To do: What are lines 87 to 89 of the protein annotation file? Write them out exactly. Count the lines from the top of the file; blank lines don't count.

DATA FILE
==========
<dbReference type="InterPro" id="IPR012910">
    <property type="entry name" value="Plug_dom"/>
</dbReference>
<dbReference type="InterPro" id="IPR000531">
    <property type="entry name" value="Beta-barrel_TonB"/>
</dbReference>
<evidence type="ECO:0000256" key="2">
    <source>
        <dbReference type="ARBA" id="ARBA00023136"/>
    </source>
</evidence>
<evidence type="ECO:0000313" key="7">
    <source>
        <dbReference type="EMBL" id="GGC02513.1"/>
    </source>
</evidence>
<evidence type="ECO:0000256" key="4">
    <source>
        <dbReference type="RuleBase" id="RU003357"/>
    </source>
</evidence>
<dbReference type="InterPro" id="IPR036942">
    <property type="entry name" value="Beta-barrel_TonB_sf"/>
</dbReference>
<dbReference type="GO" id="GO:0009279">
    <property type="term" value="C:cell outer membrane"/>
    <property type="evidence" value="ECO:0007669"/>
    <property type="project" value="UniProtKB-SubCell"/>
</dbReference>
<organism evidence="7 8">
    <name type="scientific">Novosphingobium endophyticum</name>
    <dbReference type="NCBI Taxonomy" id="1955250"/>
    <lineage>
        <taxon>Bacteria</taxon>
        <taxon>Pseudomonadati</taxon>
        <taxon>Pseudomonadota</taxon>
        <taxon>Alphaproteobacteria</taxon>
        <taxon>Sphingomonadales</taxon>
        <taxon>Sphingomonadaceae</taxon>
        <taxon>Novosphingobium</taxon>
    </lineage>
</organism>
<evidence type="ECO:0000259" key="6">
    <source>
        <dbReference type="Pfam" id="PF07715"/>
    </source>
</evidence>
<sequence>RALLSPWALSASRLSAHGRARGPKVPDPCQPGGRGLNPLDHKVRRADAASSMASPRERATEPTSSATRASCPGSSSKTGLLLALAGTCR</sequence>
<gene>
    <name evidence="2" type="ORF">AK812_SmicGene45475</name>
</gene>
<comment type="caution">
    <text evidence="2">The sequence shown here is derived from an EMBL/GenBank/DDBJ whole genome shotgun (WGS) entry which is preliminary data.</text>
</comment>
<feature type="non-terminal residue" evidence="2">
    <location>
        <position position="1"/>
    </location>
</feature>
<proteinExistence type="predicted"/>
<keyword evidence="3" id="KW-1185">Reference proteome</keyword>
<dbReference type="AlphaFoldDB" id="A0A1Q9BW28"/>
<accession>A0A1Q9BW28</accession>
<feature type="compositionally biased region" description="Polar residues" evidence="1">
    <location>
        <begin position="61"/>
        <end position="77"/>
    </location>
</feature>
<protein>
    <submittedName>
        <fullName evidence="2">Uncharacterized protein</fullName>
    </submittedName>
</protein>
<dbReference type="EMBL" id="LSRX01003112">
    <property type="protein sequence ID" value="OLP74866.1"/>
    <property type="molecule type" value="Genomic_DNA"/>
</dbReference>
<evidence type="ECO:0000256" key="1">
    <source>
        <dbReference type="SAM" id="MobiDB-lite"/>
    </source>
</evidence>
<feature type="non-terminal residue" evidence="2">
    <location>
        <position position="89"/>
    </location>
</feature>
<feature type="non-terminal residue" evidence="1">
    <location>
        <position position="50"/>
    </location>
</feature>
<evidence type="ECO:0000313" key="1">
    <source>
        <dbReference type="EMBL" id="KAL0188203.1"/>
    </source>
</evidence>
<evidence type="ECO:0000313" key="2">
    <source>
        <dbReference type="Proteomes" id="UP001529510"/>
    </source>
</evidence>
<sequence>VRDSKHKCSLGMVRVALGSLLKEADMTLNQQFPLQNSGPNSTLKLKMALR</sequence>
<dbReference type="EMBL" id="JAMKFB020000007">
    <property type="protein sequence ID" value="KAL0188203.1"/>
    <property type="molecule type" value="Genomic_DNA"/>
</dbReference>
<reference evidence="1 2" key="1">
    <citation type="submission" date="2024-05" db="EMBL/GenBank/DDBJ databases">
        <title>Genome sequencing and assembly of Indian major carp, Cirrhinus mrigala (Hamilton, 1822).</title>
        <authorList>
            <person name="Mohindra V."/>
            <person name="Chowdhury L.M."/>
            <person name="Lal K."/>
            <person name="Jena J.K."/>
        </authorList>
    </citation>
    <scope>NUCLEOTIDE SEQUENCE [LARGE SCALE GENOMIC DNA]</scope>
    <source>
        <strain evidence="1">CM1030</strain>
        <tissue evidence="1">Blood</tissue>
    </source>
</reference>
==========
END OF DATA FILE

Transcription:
    </location>
</feature>
<feature type="non-terminal residue" evidence="1">